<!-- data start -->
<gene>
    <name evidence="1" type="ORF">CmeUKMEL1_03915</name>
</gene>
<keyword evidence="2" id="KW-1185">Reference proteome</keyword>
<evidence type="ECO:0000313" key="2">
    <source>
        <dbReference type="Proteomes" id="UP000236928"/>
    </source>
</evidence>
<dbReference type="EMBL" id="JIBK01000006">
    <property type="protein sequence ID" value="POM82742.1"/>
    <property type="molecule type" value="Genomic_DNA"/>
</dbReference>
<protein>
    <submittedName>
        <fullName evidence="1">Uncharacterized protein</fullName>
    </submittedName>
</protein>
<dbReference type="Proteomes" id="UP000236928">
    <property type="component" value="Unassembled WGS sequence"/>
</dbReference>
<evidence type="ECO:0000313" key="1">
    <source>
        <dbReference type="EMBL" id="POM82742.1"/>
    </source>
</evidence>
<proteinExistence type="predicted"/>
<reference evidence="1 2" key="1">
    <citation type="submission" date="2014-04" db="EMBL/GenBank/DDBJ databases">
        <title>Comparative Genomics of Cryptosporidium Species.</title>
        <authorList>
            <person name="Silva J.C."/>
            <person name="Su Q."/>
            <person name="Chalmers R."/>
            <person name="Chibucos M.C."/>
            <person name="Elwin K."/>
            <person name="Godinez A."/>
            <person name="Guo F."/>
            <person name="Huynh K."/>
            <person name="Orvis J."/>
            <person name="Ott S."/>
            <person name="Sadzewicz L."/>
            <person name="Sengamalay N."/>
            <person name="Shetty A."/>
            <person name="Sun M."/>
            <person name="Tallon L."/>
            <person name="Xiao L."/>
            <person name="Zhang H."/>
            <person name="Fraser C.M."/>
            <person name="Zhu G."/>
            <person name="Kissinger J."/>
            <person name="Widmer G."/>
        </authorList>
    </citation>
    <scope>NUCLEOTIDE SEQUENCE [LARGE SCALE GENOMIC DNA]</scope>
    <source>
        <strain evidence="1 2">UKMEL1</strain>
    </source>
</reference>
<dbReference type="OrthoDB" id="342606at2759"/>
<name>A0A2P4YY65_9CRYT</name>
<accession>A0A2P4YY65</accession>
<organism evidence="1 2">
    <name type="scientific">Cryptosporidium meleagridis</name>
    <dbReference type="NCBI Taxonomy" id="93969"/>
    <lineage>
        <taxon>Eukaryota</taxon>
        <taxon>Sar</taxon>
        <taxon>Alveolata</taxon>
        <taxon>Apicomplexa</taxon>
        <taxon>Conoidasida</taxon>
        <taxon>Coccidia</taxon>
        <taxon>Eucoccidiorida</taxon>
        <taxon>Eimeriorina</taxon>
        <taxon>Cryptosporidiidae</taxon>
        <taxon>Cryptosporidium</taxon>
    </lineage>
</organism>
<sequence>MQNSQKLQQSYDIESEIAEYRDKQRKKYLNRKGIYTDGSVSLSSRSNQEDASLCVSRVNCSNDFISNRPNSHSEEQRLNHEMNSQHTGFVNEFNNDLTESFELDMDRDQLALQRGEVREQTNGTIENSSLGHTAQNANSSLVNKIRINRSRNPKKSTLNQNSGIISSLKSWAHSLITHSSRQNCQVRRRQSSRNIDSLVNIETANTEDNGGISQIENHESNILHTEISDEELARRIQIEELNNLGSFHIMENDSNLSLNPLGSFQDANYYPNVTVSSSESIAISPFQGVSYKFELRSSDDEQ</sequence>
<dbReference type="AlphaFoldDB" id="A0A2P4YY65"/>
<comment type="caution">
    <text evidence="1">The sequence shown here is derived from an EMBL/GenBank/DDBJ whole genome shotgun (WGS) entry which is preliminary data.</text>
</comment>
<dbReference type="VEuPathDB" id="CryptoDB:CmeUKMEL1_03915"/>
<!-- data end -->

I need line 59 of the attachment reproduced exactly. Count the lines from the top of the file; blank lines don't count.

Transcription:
</reference>